Indigenous kids lead the way
Tambellup Primary School’s 2018 faction leaders are rapt with pride after serving as the school’s first all-indigenous faction captains group.
Year 6 students Isaac Penny, Zariah Farmer, Mackenzie Wallam, and Sedeena Woods were this term elected as faction captains, giving them an important role as young leaders at the school of 65, about 110km north of Albany.
They were joined by Tylah Williams and Brianna Cunningham, who were elected as school captains.
The students help organise school assemblies, perform school addresses, writing for the school’s newsletter, maintaining sport equipment and help kindergarten students around the campus.
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Mackenzie, 11, whose brother and mother went to Tambellup Primary School, said she wanted the role to be able to help other students and teachers.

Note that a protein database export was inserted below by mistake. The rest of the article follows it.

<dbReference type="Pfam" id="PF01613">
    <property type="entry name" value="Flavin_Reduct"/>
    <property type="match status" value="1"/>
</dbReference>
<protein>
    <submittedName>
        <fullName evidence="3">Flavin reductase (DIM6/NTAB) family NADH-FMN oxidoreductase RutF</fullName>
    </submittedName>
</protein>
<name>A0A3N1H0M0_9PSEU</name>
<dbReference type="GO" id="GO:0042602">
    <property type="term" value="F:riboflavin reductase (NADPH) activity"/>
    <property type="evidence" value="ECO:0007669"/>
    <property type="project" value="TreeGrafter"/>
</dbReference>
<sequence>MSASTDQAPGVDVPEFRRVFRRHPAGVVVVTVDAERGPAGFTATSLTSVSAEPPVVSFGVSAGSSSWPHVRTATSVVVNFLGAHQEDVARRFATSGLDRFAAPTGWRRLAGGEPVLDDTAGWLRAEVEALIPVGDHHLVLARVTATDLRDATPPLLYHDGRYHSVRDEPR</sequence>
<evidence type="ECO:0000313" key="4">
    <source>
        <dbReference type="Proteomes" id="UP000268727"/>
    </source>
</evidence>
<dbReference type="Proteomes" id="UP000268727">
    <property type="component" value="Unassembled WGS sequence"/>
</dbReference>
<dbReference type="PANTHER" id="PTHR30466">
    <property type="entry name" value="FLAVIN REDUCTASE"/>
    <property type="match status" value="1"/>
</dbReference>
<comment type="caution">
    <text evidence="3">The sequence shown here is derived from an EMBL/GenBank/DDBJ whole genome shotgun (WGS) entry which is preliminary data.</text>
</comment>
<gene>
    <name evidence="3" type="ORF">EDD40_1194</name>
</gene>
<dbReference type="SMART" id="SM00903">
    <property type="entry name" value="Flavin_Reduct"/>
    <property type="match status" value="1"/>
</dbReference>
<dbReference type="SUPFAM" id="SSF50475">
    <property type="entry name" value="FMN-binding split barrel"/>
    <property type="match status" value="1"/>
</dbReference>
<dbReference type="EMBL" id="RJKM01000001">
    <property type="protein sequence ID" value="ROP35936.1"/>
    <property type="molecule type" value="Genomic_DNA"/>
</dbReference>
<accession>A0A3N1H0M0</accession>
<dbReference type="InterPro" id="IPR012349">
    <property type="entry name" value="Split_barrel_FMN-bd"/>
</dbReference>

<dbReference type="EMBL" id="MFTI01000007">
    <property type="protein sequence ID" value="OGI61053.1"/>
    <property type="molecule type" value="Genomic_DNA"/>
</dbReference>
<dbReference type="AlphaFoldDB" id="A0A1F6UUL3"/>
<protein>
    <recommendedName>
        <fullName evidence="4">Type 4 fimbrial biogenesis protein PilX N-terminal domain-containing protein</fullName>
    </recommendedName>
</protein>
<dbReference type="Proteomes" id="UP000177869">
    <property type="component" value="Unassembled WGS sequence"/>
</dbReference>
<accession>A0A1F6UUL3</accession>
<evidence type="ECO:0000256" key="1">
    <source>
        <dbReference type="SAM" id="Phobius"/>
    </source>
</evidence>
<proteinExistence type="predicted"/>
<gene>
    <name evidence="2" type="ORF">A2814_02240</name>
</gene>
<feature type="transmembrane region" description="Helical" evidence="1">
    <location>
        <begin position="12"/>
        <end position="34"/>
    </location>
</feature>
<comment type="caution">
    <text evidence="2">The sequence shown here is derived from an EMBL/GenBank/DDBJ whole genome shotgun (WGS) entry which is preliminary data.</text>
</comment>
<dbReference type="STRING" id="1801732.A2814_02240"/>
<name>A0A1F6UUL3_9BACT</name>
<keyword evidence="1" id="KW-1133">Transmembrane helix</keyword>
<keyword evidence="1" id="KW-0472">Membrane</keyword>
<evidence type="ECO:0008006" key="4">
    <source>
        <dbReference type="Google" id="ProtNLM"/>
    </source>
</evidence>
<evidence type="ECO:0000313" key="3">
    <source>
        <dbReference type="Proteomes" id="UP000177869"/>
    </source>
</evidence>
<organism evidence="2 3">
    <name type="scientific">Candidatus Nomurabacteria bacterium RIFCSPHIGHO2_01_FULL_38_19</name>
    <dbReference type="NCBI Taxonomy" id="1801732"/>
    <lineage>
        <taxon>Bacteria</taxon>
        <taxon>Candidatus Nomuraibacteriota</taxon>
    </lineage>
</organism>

“My family is really proud of me,” she said.
Encouraging young indigenous students into leadership positions is one of Tambellup Primary’s ways of tackling Aboriginal Australian school engagement.
Nationwide, Aboriginal Australian students have lower school attendance rates than non-indigenous students — a gap which increases with distance from cities.
Official figures show indigenous student attendance rates are about 10 per cent lower in remote regions — which includes Tambellup — than in cities.
However, indigenous attendance at Tambellup PS is about 15 per cent higher than the national average at about 90 per cent over the past five years.
Principal Luke Schulze said promoting young indigenous leadership was “one of the best parts of the job” which he hoped would “light the spark about the importance of leadership for their future”.
“They help to build authentic and positive relationships with the school and wider community,” he said.
“It provides our other students with a goal to aspire to and benefits the wellbeing of all our students.”
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